Tarragona got my heart and I cannot keep silent about my love. The town is only a 1,5 hour away from Barcelona and is a perfect destination for a day-trip from the Catalan capital. So when you are in Barcelona and want new horizons to explore – go to Tarragona! In a way it resembles Barcelona – but it also has its own distinct history dating back to Romans, its own style and atmosphere. So you get some kind of deja vu, but Tarragona has its own power to enchant you. Here are my reasons to visit this pretty place.

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Winter Light: Canet del Mar

The winter sun is a seldom visitor here in Norway, thus more precious. I try to catch its few rays whenever it’s possible. While my memories take me back to a very different February. Last year we spent some weeks exploring wonderful Catalonia. While Barcelona is its jewel, there are so many more hidden treasures.

As I browse through my old pictures, I get carried away. If you want to get carried away too, follow me in this mental journey. Let’s go to a little town by the seaside which is full of light on a regular February day. Let me present to you Canet del Mar, not famous but charming little place. Let’s walk its narrow streets, take notice of its modernist details and imagine living in its small houses. If I were a painter I would come here with my painting set and study the art of Mediterranean light which is so lovely in winter.

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In the Middle of Catalan Situation

We happened to come to Barcelona just in the middle of the historical events. But that didn’t happen by chance. My man is Catalan and born in Barcelona, he wanted to come for voting in the referendum. There has been a long process leading to this moment, both for him and for his country.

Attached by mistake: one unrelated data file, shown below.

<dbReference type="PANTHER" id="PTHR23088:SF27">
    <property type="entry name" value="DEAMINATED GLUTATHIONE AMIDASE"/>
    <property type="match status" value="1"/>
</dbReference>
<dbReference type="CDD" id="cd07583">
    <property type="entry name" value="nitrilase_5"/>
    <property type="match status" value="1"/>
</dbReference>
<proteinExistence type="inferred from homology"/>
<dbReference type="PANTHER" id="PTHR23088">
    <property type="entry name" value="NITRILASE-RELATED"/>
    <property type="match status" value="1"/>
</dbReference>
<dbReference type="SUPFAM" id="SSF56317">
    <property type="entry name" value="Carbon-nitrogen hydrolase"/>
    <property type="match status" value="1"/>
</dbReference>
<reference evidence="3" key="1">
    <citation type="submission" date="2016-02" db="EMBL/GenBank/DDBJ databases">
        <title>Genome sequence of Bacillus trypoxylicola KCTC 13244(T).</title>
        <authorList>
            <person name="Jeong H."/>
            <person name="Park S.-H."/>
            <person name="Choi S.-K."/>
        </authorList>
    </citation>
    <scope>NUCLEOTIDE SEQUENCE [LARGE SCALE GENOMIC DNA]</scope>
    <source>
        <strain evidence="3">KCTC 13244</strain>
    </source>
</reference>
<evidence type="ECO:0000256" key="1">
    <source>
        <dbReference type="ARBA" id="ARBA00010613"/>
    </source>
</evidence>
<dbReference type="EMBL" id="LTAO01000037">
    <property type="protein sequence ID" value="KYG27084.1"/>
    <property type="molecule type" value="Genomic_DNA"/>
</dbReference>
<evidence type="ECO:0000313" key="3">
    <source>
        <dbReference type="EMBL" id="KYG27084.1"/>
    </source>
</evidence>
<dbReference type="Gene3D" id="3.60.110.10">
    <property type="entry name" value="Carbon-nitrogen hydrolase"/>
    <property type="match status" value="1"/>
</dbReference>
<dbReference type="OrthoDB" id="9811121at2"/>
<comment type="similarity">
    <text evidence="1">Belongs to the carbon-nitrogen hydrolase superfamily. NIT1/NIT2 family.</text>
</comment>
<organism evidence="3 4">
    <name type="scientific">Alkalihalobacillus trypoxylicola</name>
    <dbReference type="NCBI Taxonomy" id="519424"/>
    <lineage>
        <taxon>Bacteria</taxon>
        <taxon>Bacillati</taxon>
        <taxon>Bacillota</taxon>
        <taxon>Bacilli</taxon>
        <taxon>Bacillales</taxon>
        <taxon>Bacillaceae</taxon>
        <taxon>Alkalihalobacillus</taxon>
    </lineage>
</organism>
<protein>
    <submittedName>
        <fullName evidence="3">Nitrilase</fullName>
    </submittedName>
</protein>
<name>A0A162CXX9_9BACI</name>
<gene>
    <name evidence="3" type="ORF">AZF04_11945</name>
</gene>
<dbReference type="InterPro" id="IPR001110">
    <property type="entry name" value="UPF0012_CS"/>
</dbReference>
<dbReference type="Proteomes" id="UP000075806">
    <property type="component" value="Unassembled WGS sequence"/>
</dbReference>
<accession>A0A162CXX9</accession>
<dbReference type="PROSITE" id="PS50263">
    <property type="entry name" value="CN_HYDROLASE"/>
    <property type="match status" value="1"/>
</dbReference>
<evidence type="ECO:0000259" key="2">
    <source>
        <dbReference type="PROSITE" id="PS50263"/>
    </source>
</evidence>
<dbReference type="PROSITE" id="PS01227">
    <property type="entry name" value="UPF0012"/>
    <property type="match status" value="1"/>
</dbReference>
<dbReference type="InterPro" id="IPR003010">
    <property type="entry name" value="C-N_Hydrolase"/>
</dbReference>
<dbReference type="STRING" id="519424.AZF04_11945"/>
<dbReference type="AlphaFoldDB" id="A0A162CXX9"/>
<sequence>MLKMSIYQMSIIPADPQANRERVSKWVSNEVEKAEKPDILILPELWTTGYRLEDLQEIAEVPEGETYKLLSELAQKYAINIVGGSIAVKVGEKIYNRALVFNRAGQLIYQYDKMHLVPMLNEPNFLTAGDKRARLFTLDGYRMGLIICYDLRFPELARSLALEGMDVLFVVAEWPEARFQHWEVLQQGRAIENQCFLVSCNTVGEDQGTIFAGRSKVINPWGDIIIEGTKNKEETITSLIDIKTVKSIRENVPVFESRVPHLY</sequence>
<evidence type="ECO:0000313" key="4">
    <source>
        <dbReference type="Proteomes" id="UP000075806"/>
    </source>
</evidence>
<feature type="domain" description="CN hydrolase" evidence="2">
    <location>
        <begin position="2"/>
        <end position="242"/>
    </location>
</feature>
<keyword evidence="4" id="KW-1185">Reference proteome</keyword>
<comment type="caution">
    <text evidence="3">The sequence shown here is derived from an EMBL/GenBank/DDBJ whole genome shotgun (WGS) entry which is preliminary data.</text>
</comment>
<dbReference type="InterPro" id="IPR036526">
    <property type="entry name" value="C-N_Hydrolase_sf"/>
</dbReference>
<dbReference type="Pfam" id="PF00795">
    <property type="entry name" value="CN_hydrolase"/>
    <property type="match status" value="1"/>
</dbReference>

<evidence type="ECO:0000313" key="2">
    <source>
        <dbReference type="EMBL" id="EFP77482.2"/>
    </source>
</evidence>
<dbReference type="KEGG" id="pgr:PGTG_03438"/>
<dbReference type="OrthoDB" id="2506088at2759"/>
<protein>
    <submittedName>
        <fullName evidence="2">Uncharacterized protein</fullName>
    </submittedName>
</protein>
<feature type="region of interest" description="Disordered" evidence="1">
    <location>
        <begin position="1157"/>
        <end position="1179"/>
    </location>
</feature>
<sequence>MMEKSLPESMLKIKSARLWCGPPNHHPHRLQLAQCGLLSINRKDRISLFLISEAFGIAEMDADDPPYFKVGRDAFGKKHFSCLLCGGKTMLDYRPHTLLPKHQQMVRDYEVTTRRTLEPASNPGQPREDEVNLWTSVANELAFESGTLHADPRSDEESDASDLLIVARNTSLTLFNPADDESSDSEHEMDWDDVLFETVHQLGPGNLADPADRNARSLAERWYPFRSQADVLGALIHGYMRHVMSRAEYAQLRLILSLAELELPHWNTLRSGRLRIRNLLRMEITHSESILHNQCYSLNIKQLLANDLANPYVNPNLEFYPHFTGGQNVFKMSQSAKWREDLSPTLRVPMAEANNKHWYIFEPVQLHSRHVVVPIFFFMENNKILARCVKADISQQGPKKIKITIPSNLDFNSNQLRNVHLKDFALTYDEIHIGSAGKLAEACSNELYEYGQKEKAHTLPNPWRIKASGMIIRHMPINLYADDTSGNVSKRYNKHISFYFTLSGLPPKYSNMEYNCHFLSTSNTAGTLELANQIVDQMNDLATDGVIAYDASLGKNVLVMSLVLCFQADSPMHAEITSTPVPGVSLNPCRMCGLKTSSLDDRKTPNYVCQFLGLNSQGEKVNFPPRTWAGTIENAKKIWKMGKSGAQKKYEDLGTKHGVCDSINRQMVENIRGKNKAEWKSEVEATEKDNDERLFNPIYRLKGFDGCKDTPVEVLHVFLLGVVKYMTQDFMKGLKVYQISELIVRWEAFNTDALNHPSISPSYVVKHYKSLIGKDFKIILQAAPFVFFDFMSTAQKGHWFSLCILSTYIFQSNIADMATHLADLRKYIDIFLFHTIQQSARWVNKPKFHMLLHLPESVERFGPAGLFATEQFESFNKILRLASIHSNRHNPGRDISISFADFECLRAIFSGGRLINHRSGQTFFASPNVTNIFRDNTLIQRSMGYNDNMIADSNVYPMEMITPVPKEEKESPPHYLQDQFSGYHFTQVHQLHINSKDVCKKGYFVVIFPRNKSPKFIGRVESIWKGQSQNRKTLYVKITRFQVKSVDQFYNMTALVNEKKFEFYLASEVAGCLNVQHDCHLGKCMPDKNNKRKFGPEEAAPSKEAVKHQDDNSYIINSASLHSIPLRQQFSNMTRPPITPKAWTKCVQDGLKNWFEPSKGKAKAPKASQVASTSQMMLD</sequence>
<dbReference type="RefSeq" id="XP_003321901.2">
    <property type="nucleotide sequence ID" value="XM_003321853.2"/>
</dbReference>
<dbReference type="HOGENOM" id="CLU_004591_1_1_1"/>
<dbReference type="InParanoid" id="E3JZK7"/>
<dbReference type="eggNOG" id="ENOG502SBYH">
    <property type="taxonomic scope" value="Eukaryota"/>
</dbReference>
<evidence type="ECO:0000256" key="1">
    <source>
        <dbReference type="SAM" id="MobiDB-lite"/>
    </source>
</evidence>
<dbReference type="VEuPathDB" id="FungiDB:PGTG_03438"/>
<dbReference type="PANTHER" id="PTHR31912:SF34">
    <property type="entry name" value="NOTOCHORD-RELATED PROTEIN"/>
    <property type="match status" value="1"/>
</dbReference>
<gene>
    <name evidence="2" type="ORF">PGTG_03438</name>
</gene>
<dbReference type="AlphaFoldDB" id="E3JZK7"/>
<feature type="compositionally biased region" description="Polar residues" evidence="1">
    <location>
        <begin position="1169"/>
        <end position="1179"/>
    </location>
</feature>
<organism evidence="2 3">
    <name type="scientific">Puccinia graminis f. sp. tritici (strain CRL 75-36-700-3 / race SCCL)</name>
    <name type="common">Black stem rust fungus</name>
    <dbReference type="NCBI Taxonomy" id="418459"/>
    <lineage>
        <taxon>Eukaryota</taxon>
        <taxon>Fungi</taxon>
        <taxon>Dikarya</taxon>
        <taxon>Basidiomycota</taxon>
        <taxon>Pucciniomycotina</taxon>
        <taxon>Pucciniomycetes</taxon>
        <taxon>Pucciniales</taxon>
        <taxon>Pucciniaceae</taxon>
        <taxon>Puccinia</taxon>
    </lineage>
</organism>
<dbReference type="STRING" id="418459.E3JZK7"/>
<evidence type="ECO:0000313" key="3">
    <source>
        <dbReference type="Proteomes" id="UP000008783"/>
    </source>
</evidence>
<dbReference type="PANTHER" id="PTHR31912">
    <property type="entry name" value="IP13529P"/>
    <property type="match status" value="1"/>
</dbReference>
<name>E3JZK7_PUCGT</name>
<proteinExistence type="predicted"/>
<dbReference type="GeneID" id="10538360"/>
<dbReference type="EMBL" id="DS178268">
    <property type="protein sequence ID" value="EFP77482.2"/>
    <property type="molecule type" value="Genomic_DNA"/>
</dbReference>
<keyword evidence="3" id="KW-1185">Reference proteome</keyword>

On Saturday, a day before referendum, we went to Salou, a tourist town close to Tarragona, for the celebration of the wedding anniversary of his friend. Saturday night was spent in eating, laughing and dancing. Sunday morning the alarming reports started to leek in. The police were closing the stations. The government was closing the systems for registrations. But then it became possible to vote in any place. So we searched for a school in Salou and found a crowd of people outside, but the voting was not possible because the system was down. We got directions for another place, but decided to drive back to Barcelona and do it there.

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Barrios of Barcelona: Funky Gràcia

Hello, and welcome to our next stop of Ruta de los Barrios, our tour of neighborhoods of Barcelona. Let me present to you Vila de Gràcia (I learnt to call it Gracia), one of my most favorite neighborhoods in this city. Gràcia has it all: the young and hipster vibe, plenty of bars and restaurants, small funky shops, and the atmosphere that makes you linger with your drink on its square watching the life walking by. Gràcia looks like a little village of itself, having nothing to do with the famous city, and its narrow streets remind me of towns in my beloved Andalusia. And that is no wonder because Gràcia used to be its own village, like many neighborhoods in this city, which was later integrated into big Barcelona with the central part of L’Eixample. And it used to be full of gypsies, so that makes it even more like Andalusia to me 🙂